Mahina Expeditions offers offshore sail-training expeditions, offshore cruising seminars and boat purchase consultation.

Mahina Expeditions offers offshore sail-training expeditions, offshore cruising seminars and boat purchase consultation.

Leg 4, 2001: Tromso, Lofoten Is.; Ellos, Gothenburg, Sweden

Click here or on a photo to see all the Leg 4 photos enlarged.

Our Leg 4 crew joined us in Tromso on July 31st as an intense 980 mb low pressure center passed north of us. As we have approximately 1,300 miles to cover in 16 days, we got underway after lunch and initial safety orientation, motorsailing to Hestoy, 23 miles south in driving rain with head winds gusting to 31 kts.

You would think that August 1st would have brought summer weather, but it didn't and we endured winter rains with gusts to 40 kts. At one point a fierce squall piled enough hailstones along the aft deck to make snowballs. Dalton, being a skier from Colorado naturally brought his ski goggles which were in hot demand from the helmsperson as looking to windward into 30-40 kt wind driven hail felt like having one's face sandblasted!

Expedition members learning the ropes.

We cut our day short, anchoring at Eidet, 69.05N, 17.11E, a small village we had stopped for a night in on our voyage north. Although we found protection from the seas, we were still being buffeted with 30-40 kt winds. Setting both the 75lb CQR with 250' of chain and the 44lb Delta on 130' of line and 50' of chain in 27' depths we stood watch all night and even though we never budged an inch it was still hard to sleep as we danced around in the squalls. For the first time in months, it actually got dark at night. It was strange, and I missed the midnight sun.

On Thursday, August 2, winds had moderated in the morning and the barometer steadily climbed to 1014. The sun made a welcome appearance and we had a great sail to Lodingen, 68.26N, 16.00 E where we found an empty new visitor's float and went exploring the picturesque town perched beneath magnificent mountains with sea views in all directions.

The following morning we had a smooth sail through some narrow passages to Svolvaer, 68.13N, 14.34E, the largest town in Norway's Lofoten island group. Soon after arrival, Gry and Erling Baera and their five-year old daughter Ingvild, dear friends who first told us of the Lofoten Islands in Fiji three years ago, came down to the boat for a visit.

When we visited Gry on our voyage northward, she was sorely missing Erling and counting the days until he would be sailing home to the Lofotens, eight months and 15,000 miles after she and her daughter had flown home from Hawaii, so that Ingvild could start school. Erling had fulfilled a life dream in the meantime, sailing from Hawaii to Cape Horn, Antarctica, Falklands, Azores and Scotland on their 45' steel cutter.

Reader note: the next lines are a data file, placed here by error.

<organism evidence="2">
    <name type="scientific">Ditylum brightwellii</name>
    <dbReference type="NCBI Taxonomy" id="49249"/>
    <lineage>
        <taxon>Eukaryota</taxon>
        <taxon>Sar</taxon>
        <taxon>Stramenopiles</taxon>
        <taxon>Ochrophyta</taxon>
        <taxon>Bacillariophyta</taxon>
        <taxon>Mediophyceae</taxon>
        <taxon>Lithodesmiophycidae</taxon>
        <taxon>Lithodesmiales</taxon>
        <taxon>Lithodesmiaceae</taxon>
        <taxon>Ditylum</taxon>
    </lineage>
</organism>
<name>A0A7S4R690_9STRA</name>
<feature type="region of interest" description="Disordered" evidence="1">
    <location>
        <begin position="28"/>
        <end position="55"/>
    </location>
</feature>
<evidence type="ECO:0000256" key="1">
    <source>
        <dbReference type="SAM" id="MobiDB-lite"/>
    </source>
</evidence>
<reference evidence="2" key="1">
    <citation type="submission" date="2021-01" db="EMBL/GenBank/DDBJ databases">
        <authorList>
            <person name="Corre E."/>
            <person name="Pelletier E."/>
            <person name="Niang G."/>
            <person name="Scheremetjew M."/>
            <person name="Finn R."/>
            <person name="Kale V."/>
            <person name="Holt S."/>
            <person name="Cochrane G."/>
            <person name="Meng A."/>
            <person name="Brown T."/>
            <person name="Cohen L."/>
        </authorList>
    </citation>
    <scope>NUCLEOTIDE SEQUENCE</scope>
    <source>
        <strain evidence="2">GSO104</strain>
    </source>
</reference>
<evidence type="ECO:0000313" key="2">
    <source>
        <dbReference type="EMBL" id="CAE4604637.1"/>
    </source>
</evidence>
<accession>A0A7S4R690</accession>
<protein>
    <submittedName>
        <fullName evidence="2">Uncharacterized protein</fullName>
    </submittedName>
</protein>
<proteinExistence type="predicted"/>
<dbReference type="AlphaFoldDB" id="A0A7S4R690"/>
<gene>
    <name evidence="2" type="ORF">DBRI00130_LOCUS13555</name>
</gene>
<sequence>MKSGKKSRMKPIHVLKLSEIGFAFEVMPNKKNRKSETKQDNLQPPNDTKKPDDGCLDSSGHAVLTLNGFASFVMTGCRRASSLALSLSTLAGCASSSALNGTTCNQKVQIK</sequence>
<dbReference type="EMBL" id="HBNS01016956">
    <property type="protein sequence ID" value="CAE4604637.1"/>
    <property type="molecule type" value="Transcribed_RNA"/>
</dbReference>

They told our adventuresome crew of a great restaurant where they could sample whale, reindeer, and other Norwegian delicacies and whisked us off for a visit in their little hillside cottage. It was great to hear their stories and new shore side dreams and catch up on news from our friends in Chile and Antarctica.

Saturday morning was windless, so we motored to Henningsvaer, the most authentic and colorful fishing harbor in the Lofotens.

 

 





Henningsvaer, traditional Lofoten Island fishing village.


Henningsvaer Wharf.

Here crew hiked and explored while we got another chance to visit with Gry and Erling and see the nearby harbor they plan to turn into a cruising and kayaking mecca with partners


Gry, Erling and John at their dock.

Karolina's concerned mother-in-law and friend pay us a visit.

We then motored in more light drizzle (where was summer?) to Reine, a small fishing harbor. We went exploring once tied to the ubiquitous (and free!) guest dock, first having slowly bumped aground a few boat lengths from another guest float. We had an embarrassing 30-minute wait for the tide to float us free but not without company. Minutes after we grounded, a local sailing boat glided up to us, saying that they had deep water where they were, half a boat length away. Just after saying that, they came to a shuttering stop, so they also decided to have dinner while waiting for the tide.

We are continually surprised how few pleasure boats we see in these spectacular cruising waters. In large towns like Tromso, Alesund, Bergen, etc. we generally see one or two cruising boats only, usually from Scandinavian countries. The locals mostly favor 30'-35' double-ended powerboats, usually made of fiberglass. Many of the fishing boats, even up to 80' have varnished wooden hulls with painted wood or aluminum deck houses.

 

Hollandsfjorden, 66.42N, 13.42E had been one of the most favorite stops on our voyage north and when we sailed into the deep fjord it appeared even more beautiful.


Hollandsfjorden Glacier.

The clouds, fog and drizzle cleared away and the afternoon sun turned the spectacular and rugged glacier alight with many shades of iceblue. Everyone put on running or hiking shoes and headed up the mountain, passing bell-ringing sheep and cows along the way, for a closer look at the ice. Once again there was a free and secure guest dock so we could come and go easily, without having to wait for the dinghy.